Pruning Flowering Shrubs
Prune off any sick, dead, broken, or crossed branches. Remove suckers and water sprouts. Suckers form at the base of the plant and generally come from the roots while water sprouts can form on a branch or even a trunk. Both suckers and water sprouts grow straight up and often grow quickly and steal nutrients from the rest of the plant.
In general, stick to the rule of ⅓. Prune ⅓ of the oldest branches back to the ground or the trunk and trim ⅓ of the younger branches back ⅓ of their length, leaving ⅔ of the branch or cane remaining. While some plants tolerate heavy pruning, not all do. If you aren’t sure how your flowering shrub does with pruning, avoid trimming more than ⅓ at a time. Be sure to use clean, professional pruners for best results.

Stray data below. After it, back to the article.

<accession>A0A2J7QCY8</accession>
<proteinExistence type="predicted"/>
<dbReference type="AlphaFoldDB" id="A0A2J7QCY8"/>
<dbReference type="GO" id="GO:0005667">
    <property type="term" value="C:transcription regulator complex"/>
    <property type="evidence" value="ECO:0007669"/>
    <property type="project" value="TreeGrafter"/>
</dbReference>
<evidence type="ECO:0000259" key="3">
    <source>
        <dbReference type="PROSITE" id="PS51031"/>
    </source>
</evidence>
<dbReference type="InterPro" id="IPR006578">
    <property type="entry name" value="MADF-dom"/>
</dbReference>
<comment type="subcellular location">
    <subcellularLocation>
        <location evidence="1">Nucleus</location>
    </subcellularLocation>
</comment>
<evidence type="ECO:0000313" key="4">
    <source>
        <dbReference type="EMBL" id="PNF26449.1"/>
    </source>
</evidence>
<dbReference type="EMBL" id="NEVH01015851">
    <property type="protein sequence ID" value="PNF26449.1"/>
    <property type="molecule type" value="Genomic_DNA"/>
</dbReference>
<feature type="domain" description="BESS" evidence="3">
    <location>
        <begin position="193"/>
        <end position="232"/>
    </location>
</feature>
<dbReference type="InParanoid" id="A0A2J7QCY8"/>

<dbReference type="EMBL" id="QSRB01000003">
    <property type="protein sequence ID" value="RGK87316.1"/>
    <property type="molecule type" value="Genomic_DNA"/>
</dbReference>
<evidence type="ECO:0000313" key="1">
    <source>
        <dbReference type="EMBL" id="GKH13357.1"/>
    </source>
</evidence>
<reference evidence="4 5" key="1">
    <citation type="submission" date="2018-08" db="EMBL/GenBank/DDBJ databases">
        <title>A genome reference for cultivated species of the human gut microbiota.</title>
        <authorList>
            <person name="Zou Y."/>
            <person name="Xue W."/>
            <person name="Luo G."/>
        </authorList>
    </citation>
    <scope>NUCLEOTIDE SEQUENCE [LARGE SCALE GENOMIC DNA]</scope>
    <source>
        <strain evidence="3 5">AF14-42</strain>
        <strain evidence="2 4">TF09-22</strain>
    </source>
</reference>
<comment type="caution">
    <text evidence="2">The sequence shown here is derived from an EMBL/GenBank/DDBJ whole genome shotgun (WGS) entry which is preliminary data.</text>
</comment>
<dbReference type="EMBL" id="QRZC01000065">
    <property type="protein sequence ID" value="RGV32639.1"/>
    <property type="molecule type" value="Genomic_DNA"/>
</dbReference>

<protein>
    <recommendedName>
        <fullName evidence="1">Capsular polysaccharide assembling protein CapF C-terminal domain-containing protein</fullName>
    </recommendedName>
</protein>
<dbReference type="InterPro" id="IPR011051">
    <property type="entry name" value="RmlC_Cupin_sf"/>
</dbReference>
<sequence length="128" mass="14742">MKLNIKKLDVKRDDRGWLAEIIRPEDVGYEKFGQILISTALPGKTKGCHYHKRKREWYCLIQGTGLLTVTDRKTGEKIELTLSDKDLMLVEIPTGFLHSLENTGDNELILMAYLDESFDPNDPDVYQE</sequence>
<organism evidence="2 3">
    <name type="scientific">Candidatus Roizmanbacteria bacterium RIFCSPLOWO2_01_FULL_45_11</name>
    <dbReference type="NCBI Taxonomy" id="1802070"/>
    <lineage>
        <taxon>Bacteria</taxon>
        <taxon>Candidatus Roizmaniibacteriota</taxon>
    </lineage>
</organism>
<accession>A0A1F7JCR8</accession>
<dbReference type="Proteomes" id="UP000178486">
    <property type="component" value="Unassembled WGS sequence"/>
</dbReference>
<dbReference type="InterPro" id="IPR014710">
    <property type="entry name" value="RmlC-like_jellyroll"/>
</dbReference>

How to Prune Flowering Shrubs
Shearing is certainly an easy method of pruning and shaping, but it can result in an ugly, woody flowering shrub with lots of dead branches and few blooms. There is little new growth from the base of the plant and minimal light penetration which over time leaves your blooming bush sad and disease and pest prone. It is not a good option when pruning flowering shrubs.
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